In an interconnected world, we need to be sure we don’t share… too much.
Silence falls in the zoom-call, jerking you back from your daydream. Sweat beads on your palms as you feel the sudden tenseness, hear the subsequent dry cough. Your eyes dart to the bottom of the screen; and the realisation that your mic was on hits you like the sky falling on your head. Everyone on your zoom call just heard you mutter that this meeting was a waste of time. Your line manager is staring at the camera with an inscrutable face, the client is frowning.
We have all daydreamed some variant of this sweat-inducing nightmare about a Zoom gaffe, but for a horrifyingly large cohort, the nightmare has become reality. Today’s news that a Texas lawyer accidentally transformed himself into a cat during a court hearing is but the most recent in a slew of incidents, some stretching back to the beginning of lockdown, and beyond.
So what are the key takeaways from this?
A. Frame your shot:
If you are going to appear on camera in your calls, its good practise to run the camera during setup to check the background of your shot. Many awkward conversations can be avoided by ensuring that nothing untoward appears in the background of your shot. As a rule, placing your back to a plain wall is the most sure-fire way of ensuring a neutral background, but those who desire a more engaging background should just double check nothing remotely offensive or unprofessional is on the bookshelf behind them.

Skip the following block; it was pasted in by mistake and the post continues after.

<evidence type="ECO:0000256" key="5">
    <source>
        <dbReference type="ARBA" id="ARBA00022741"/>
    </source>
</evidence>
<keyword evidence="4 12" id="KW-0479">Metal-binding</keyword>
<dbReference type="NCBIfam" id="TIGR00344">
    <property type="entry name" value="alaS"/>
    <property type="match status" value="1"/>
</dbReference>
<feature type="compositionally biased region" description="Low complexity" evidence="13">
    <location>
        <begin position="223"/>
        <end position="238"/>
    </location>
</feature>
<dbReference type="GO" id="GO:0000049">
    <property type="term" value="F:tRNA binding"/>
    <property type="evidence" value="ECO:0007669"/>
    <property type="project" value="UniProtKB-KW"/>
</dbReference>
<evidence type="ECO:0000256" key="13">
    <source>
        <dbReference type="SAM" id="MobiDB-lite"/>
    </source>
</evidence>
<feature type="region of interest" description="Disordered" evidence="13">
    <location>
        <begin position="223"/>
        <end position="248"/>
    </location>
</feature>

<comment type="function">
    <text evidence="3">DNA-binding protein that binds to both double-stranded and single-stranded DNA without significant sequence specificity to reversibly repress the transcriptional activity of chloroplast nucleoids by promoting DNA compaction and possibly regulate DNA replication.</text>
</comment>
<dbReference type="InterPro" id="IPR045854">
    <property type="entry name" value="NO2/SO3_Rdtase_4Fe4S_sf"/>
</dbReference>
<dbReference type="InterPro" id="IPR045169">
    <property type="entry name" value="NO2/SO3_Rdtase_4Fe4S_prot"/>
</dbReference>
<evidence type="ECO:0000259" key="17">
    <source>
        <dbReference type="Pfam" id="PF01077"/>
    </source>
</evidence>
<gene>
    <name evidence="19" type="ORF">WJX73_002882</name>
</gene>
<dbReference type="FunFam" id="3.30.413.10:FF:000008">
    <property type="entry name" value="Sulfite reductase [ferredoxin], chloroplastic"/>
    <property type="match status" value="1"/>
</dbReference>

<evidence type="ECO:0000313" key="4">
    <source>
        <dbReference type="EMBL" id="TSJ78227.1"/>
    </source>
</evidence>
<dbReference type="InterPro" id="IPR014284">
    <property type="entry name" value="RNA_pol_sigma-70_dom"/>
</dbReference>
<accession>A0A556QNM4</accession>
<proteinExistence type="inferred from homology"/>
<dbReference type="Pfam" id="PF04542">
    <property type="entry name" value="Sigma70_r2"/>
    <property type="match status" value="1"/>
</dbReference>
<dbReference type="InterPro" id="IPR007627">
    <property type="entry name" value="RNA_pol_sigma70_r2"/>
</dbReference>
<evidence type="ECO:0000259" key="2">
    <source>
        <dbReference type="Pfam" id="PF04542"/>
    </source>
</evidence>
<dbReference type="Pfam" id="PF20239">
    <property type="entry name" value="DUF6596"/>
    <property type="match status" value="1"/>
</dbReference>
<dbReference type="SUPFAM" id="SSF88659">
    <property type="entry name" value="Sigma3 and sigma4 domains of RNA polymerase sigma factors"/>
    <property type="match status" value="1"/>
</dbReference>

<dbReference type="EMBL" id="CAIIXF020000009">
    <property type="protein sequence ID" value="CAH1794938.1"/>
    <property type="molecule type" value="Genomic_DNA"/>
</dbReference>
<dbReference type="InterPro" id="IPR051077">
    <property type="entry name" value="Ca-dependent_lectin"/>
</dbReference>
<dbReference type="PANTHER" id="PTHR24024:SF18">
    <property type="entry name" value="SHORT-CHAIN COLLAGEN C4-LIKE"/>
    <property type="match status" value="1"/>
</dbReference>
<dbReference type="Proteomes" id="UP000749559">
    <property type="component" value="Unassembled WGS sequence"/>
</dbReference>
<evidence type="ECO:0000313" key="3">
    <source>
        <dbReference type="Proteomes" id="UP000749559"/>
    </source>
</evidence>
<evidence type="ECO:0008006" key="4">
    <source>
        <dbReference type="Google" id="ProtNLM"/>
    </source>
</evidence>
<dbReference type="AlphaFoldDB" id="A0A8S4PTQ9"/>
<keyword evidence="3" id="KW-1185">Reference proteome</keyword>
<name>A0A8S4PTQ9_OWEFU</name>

B. Check your camera and microphone during the call:
In meetings and seminars in which you are an audience member and not a speaker, it can be easy to forget you’re being watched. The combination of being at home and the sensation of anonymity within the crowd of participants leads to many people forgetting they are still on camera, often with disastrous consequences. There is a lesson to be learned from this type of gaffe: be aware of your participation. Incidents such as idly checking a phone or gazing out of a window can rise ire amongst speakers, and frustration from team members.
C. Prepare your setup beforehand:
Most conference call applications give you the ability to check your camera, microphone, and software prior to joining a call, either by checking the settings, or running a trial call. For important meetings it is always a good idea to test your settings first, or even just join the call with your team a few minutes beforehand to iron out any potential kinks. This piece of advice went unheeded by one Texas lawyer, who unfortunately joined the court having activated a ‘cat-filter’, and event that has been much derided worldwide. We’ve seen variations this theme with other filter issues, and other forms of software problems, including interactive backgrounds; so if you want to avoid global derision, we recommend you take the five minutes to check your setup before you join that big court case.